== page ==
Gut bacteria transfer may cut 50% of autism symptoms

Gut bacteria transfer may cut 50% of autism symptoms

It is estimated that one in every 59 children in the U.S. is diagnosed with autism spectrum disorder (ASD).

Current treatments for ASD include several different therapies, such as behavioral therapy, speech and social therapy, psychiatric drugs, and dietary methods.

However, these treatments cannot effectively treat the core symptoms of ASD.

Recently, researchers from Arizona State University have found that a new therapy called Microbiota Transfer Therapy (MTT) could cut autism symptoms by half.

This is the first study in the world showing long-term benefits of MTT in reducing autism symptoms in children.

The finding supports the idea that gut microbiome can play a big role in autism treatment.

The gut microbiome is the collection of microbes that live in our intestines and helps us digest food, train the immune system. It can prevent harmful bacteria from overgrowth.

Previous research has shown that many kids with autism have gut problems. When these gut conditions are treated, the autistic kids’ behavior improves.

In this study, the team tested the long-term beneficial effects of the revolutionary technique MTT, which is a special type of fecal transplant.

The therapy involves 10 weeks of treatment, including pre-treatment with vancomycin, a bowel cleanses, a stomach acid suppressant, and fecal microbiota transfer daily for seven to eight weeks.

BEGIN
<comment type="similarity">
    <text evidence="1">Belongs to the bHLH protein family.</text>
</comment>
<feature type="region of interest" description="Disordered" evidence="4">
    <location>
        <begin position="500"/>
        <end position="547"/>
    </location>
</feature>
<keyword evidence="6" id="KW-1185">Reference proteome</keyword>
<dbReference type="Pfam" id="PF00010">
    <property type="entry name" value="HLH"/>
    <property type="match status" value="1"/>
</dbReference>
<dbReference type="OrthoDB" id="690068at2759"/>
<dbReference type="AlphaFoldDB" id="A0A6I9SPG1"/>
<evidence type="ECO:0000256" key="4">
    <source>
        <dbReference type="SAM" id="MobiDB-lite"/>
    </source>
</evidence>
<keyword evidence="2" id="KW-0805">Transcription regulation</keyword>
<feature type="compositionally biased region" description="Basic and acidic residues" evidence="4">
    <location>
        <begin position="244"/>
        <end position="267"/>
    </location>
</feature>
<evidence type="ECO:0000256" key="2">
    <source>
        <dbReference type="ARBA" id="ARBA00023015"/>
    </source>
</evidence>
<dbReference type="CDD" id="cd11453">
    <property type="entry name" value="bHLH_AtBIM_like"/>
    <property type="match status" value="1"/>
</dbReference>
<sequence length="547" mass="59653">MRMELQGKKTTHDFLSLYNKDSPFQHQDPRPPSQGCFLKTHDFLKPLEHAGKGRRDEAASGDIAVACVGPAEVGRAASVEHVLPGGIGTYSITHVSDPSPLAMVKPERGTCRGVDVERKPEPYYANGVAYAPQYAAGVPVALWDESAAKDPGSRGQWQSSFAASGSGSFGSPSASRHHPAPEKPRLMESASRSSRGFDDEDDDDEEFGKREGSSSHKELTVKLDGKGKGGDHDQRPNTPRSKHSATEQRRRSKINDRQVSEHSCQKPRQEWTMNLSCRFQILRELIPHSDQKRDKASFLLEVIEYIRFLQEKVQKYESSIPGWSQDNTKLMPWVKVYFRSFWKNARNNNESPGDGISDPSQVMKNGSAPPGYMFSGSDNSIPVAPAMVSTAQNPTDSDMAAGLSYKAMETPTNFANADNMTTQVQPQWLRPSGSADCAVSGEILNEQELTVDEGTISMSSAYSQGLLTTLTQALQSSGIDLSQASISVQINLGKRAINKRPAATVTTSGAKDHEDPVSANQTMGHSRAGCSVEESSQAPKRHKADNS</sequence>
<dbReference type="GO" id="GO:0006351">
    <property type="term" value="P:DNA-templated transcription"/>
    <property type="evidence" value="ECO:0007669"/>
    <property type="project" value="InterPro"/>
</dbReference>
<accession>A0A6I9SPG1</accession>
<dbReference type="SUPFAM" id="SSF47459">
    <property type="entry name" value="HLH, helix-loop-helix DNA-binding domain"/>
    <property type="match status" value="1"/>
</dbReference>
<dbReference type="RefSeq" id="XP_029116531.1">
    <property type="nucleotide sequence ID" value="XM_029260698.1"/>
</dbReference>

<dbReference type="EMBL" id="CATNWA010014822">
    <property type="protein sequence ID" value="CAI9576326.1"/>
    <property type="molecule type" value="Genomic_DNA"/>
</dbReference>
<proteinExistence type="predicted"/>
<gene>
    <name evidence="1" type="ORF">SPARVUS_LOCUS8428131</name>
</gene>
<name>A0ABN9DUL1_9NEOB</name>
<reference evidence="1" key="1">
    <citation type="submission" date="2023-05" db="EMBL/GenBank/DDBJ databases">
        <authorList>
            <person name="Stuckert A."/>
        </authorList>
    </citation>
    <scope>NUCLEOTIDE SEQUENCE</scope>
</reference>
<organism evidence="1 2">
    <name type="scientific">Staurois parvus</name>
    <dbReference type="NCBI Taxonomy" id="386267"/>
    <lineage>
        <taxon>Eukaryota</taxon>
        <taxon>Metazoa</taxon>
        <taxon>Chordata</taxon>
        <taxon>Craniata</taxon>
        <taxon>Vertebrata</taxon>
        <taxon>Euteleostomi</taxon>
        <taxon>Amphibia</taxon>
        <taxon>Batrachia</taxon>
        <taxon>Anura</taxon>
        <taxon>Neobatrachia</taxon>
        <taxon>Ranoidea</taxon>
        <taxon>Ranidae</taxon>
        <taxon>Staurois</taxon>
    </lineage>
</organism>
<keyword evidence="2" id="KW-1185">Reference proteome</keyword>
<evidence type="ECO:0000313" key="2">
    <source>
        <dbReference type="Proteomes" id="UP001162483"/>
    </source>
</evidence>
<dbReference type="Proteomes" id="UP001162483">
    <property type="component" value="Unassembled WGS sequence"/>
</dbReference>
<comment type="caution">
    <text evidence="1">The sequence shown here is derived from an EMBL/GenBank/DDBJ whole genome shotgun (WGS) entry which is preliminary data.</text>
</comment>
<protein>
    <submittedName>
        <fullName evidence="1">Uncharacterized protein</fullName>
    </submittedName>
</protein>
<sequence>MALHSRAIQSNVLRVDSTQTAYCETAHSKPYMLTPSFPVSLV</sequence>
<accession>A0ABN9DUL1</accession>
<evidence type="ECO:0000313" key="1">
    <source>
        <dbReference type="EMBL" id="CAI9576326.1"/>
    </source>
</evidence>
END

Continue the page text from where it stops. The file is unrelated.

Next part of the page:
The team found that improvements in gut health and autism symptoms in autistic children could persist for a long time after the treatment.

Parents reported a slow steady reduction of core ASD symptoms, such as social communication problems and repetitive behaviors, during treatment and over the next two years.

At the beginning of the study, about 83% of children were rated as “severe” autism.

At the end of the study, only 17% were “severe,” 39% were “mild/moderate,” and 44% were below the cut-off for mild ASD.

The finding supports a very strong connection between the microbes that live in the intestines and signals that travel to the brain.

The team says that their work is not only about treating autism patients but also about learning from the treatment to develop better formulations and optimize dosing.

The lead author is Dae-Wook Kang, Ph.D.

The study is published in Scientific Reports.

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